The Winter King, the first book in the Warlord Chronicles trilogy by Bernard Cornwell, is usually referred to as a fantasy book since it is about the legend of King Arthur but leans more toward the category of historical fiction. Merlin, Lancelot, Guinevere, and, of course, Arthur, are still featured characters, but the story is not full of magic and is a realistic retelling of the familiar tale. It is similar to what Jack Whyte did with his series the Camulod Chronicles, although Cornwell’s story is completely different, much grittier, and (at least so far) even less fantastic. The Winter King is not at all a traditional fantasy story any more than it is a traditional Arthur story.
Derfel, an old monk who once swore allegiance to Arthur and served in his army, risks the wrath of Bishop Sansum by writing the story of Arthur at his patroness’s request. Since the bishop believes the story of this “enemy of God” should be forgotten, Derfel has to pretend to be translating the Gospel into the Saxon language. Derfel’s story begins with his time as a young man who lived among the many orphans rescued by Merlin. At this time, the High King Uther has fallen ill and his son is dead, so the only hope of a successor is Uther’s grandson, who has not yet been born. The baby, named Mordred after his father, barely survives and is born a cripple, which is considered to be a bad omen. Uther’s bastard son, the warlord Arthur, and other men are sworn into the service of protecting Mordred and ensuring he ascends to the throne when he is of age. Uther’s death leads to civil unrest throughout the land, since there is no High King and many of the kings would like to have that title.
Upon being forced by one of these would-be kings to flee his home at the Tor, Derfel meets and befriends the charismatic Arthur who comes to the rescue of him and the others who had to leave their residence. Once he has made his wish to become a great warrior known to the warlord, Derfel is disappointed when Arthur arranges for him to serve another man, although Arthur promises him that once he has more experience he can be part of his army. Derfel forges his reputation as a mighty warrior, and Arthur keeps his promise, allowing Derfel to observe the political turmoil that surrounds Arthur.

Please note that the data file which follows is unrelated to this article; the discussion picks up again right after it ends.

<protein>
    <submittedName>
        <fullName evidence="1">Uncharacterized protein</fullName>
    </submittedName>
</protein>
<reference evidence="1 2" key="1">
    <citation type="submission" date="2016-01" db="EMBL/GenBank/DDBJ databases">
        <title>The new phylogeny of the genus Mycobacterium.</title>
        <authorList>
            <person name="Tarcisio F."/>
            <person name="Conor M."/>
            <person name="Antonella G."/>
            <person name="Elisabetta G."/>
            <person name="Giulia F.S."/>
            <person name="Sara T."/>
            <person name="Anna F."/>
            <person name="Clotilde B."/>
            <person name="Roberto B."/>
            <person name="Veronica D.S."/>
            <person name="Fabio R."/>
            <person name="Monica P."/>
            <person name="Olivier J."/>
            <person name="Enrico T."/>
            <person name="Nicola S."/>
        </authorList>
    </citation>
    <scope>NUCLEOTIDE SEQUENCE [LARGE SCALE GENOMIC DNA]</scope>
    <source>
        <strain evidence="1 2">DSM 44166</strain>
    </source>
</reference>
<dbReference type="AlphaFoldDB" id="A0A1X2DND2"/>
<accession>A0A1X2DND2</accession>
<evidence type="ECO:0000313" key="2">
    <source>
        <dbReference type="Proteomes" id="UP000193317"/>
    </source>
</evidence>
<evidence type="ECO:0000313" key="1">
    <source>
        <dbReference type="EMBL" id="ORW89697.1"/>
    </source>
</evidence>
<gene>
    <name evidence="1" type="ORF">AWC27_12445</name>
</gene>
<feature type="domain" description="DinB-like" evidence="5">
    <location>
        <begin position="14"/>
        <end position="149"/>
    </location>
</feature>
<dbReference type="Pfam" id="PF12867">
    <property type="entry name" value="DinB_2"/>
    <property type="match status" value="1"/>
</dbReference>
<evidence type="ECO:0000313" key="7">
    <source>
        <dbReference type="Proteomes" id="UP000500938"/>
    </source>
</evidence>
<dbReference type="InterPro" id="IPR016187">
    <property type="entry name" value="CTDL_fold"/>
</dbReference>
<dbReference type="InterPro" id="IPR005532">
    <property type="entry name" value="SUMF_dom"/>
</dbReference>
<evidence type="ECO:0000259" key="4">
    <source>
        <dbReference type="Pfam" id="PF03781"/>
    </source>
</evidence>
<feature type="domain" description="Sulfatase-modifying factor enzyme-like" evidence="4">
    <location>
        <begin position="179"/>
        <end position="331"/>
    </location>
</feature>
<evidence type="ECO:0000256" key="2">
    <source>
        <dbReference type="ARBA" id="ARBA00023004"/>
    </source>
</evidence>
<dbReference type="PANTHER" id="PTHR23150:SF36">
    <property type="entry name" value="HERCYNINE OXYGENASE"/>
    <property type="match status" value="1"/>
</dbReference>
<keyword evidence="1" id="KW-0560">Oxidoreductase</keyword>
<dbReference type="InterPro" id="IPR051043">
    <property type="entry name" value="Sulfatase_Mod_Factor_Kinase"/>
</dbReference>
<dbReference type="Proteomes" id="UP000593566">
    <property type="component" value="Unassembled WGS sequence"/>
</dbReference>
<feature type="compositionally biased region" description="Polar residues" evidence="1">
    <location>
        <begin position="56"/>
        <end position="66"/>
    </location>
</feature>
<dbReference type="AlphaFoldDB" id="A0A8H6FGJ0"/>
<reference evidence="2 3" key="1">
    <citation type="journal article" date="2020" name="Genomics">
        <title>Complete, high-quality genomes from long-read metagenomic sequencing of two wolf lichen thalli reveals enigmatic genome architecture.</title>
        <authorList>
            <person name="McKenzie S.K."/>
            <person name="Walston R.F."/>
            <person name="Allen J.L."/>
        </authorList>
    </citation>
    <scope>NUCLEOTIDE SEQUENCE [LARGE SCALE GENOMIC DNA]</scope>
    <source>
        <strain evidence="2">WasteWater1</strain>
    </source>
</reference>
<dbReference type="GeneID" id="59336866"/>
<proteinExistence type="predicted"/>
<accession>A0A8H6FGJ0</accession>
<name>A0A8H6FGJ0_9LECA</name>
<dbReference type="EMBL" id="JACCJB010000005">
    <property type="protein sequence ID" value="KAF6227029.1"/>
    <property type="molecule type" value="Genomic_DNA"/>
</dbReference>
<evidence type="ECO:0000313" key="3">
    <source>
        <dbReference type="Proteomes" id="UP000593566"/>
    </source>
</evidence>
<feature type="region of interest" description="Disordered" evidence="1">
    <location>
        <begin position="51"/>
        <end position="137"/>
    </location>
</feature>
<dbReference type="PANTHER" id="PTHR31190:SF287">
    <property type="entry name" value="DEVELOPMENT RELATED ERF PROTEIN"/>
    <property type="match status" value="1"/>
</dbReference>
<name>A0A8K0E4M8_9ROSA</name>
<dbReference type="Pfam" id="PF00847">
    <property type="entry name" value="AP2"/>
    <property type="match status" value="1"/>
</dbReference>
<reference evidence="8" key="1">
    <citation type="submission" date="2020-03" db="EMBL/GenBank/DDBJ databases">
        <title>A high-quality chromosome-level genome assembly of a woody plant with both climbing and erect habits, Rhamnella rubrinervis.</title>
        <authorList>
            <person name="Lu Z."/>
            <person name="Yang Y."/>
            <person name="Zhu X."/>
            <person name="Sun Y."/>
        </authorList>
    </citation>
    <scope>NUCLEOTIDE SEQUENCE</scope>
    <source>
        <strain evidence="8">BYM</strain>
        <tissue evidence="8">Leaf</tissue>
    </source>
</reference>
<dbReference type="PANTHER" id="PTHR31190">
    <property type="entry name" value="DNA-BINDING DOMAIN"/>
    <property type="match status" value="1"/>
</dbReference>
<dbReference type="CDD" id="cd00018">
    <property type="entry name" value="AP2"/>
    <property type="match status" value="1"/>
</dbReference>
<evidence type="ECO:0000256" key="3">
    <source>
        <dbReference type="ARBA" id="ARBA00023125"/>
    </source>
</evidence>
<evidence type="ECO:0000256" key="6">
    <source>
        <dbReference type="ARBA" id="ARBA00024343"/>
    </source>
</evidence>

This story of Arthur is not for the faint of heart. It is dark and gritty, full of betrayal and bloodshed. Women are raped, people do die, and body parts are cut off. I have often heard this series compared to George R.R. Martin’s well known A Song of Ice and Fire series for the level of grit involved, and this is a valid comparison. Anyone who tried to read A Song of Ice and Fire and found it too dark and depressing should avoid this book like its pages contain the plague.
Another part of this book that may be daunting to some is a few of the place and people names. They are largely Welsh, and sometimes the consonant to vowel ratio will make you stop and wonder how it can possibly be pronounced. The worst one I came across was “Wynebgwrthucher,” but fortunately that one only appeared the one time.
Those looking for a somewhat traditional account of King Arthur will want to look for a different book. The setting is not medieval – events take place in the 6th century. Arthur is not a king but a warlord. Although he is kind and peace-seeking, he also can be quite rash and selfish, as evidenced by his choice to spurn his betrothed for another, angering her father, one of the kings. Lancelot is not a great warrior but a coward who coerces bards to sing his praises even though he sits on the sidelines during wars and comes home with feigned injuries.
Nimue, Merlin, and other Druids play a strong role, but their powers appear to be nonexistent and feared for superstitious reasons. Spells are cast, but they are always for protection or luck – no one is casting lightning bolts or making any obvious magical modifications to the world despite their dramatic displays.
The book starts out slow, but once Arthur showed up, I felt the story was no longer crawling along. Derfel is a very realistically portrayed and likable character, and Arthur and Merlin (on the few occasions he shows up) are very well-depicted as well.
There was not a cliffhanger ending to this book, but it is obviously not complete since Derfel makes references to events not in this book in his conversations with his patroness at the beginning of each section of his story. I have yet to read the other two books, but it is definitely not a book that feels complete in and of itself, although it is also not a book with an annoying ending that makes you ticked off when you do not have the next book immediately at hand.
The Winter King is recommended to fans of historical fiction or those who would like to read a story about Arthur that really could have happened – as long as they do not mind a lot of grit and blood and enjoy lots of political intrigue and long battles.